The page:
Trade with Japan: Hearings Before the Subcommittee on Trade of the Committee on Ways and Means, House of Representatives, Ninety-sixth Congress, Second Session, August 26, September 18, 1980
U.S. Government Printing Office, 1980 - Foreign trade regulation - 230 pages
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accept activities addition administration agreement American approval areas assistance Association balance Bank barriers base believe bilateral CAMPOBASSO capacity capital Chairman changes close Code Committee companies competitive concern continue cost cost of capital customs Department differences discussions domestic economic effect efforts equipment example export financing firms foreign growth important increase industry interest investment issues Japan Japanese machine major manufacturers meet ment million Ministry MITI negotiations officials percent period plants political position practices pressure problems procedures procurement purchases question reasons representative requirements result sector semiconductor share specific standards statement steel subcommittee Task Force telecommunications Thank tion Tokyo tool trade United VANIK
Page 90 - For this purpose, technical regulations shall not be more trade-restrictive than necessary to fulfil a legitimate objective, taking account of the risks non-fulfilment would create. Such legitimate objectives are, inter alia: national security requirements; the prevention of deceptive practices; protection of human health or safety, animal or plant life or health, or the environment.
Page 1 - Commission conducts investigations to determine whether an article is being imported into the United States in such increased quantities as to be a substantial cause of serious injury, or the threat thereof, to the domestic industry producing an article like or directly competitive with the imported article.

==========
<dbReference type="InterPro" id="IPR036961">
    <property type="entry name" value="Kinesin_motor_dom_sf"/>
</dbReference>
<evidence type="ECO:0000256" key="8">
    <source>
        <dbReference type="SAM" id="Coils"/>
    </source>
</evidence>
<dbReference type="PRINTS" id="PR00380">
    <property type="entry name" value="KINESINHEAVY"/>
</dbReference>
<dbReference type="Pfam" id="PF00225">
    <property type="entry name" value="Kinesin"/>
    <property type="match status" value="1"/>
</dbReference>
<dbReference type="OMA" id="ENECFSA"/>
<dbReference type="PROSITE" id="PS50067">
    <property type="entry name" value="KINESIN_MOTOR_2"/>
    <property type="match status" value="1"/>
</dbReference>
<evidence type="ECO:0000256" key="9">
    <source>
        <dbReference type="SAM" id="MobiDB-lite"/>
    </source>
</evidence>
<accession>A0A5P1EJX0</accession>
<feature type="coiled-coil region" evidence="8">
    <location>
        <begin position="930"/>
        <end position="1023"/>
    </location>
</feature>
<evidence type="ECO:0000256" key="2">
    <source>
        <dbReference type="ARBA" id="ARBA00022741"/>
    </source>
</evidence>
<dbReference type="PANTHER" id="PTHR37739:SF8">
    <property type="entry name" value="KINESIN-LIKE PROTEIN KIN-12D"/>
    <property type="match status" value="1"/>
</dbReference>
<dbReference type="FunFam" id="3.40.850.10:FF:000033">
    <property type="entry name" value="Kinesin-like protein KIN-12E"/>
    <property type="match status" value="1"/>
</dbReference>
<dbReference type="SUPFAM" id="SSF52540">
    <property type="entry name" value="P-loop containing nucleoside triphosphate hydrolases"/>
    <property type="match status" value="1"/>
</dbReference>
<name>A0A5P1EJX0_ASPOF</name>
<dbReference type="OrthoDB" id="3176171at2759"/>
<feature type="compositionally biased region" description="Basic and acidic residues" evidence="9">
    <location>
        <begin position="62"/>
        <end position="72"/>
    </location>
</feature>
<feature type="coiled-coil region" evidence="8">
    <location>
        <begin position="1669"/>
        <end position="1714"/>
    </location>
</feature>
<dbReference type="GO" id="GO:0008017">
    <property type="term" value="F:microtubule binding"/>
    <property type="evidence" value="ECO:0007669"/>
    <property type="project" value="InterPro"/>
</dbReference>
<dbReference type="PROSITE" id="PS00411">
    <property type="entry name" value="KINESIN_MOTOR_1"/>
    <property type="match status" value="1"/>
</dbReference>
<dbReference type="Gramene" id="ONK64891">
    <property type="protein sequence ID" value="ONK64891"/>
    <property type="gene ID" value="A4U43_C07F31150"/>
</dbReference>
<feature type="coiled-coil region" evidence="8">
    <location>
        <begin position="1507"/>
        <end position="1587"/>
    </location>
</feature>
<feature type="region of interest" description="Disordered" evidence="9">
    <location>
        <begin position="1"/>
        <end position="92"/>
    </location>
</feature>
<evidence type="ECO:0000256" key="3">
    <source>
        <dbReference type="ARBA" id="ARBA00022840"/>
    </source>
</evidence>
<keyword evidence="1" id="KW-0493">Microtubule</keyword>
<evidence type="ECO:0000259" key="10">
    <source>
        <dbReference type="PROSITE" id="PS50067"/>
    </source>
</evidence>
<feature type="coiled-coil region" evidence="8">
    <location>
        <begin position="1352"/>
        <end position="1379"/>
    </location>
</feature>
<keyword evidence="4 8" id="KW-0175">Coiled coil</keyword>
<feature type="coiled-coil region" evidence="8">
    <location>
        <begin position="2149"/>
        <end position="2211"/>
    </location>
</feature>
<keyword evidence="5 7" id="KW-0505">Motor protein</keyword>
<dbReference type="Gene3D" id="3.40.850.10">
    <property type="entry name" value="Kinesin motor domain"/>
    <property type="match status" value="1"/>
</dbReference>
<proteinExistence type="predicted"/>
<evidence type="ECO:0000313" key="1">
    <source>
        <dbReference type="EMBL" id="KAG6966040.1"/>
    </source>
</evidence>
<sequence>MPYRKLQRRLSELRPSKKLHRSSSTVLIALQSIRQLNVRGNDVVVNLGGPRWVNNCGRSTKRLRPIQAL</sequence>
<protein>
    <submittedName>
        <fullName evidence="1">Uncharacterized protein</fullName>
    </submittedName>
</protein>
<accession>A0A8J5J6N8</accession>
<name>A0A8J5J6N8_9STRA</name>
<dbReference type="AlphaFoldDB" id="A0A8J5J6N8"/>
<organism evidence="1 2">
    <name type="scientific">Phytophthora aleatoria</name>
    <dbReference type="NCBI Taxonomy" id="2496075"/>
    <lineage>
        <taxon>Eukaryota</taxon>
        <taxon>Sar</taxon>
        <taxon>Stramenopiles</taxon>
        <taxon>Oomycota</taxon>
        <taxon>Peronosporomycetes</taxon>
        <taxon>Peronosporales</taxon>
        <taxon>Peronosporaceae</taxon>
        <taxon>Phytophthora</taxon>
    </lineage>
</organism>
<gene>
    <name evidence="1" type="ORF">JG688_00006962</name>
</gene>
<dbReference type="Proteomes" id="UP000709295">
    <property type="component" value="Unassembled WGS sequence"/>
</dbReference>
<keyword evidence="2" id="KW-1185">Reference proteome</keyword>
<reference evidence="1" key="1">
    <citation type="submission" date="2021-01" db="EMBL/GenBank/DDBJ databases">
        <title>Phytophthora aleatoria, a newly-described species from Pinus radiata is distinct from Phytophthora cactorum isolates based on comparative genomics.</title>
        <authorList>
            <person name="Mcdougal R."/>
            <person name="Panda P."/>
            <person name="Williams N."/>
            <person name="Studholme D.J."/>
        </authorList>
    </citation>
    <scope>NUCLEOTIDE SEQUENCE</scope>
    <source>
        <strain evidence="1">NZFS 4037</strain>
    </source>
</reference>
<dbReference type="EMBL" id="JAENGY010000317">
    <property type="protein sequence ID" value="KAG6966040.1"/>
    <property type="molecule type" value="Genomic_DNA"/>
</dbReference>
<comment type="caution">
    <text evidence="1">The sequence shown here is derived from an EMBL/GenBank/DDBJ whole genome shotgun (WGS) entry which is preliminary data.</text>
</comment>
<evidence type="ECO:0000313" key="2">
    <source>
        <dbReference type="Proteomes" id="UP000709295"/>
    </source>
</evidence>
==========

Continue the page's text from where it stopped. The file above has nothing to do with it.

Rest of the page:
Page 108 - Japan, industries such as steel, oil-refining, petro-chemicals, automobiles, aircraft, industrial machinery of all sorts, and electronics, including electronic computers. From a short-run, static viewpoint, encouragement of such industries would seem to conflict with economic rationalism. But from a long-range viewpoint, these are precisely the industries where income elasticity of demand is high, technological progress is rapid, and labour productivity rises fast.
Page 109 - Key governmental departments, such as the Ministry of International Trade and Industry (MITI) and the Ministry of Finance...
Page 108 - The Ministry of International Trade and Industry decided to establish in Japan industries which require intensive employment of capital and technology, industries that in consideration of comparative cost of production should be the most inappropriate for Japan, industries such as steel, oil refining, petro-chemicals, automobiles, aircraft, industrial machinery of all sorts, and later electronics, including electronic computers.
Page 212 - Members are farmer cooperatives and independent shippers which represent over 75 percent of the 10,500 citrus fruit growers in Arizona and California. These growers produce oranges, lemons, grapefruit, tangerines and limes. This fruit is marketed in both fresh and processed forms. The League speaks on behalf of the California-Arizona citrus fruit industry on matters of general concern such as legislative, foreign trade and other similar topics. Representatives of the League have devoted much time...
Page 2 - To amend the Tariff Schedules of the United States with respect to the rate of duty on olives.
Page 108 - Industry proliferate sectoral targets and plans; they confer, they tinker, they exhort. This is the 'economics by admonition...
Page 188 - ... each head up large industrial groups of their own while Fujitsu, Mitsubishi Electric, and Nippon Electric are each a member of a group which includes a major bank, ie Dai Ichi Kangyo Bank, Mitsubishi Bank, and Sumitomo Bank, respectively. To the extent that a keiretsu bank directly or indirectly owns a significant interest in the shares of a borrower, it has a continuing voice in establishing corporate policy and direction. This control, coupled with the assurance of financial assistance or loan...
Page 116 - So it is that the tidier the model of Japan's political economy, the less it conforms to reality. Clearly, all but a relatively few of the day-to-day economic decisions must be made in the private sector — within, to be sure, the bounds set by law and custom, but certainly not accotding to a blueprint made in Tokyo.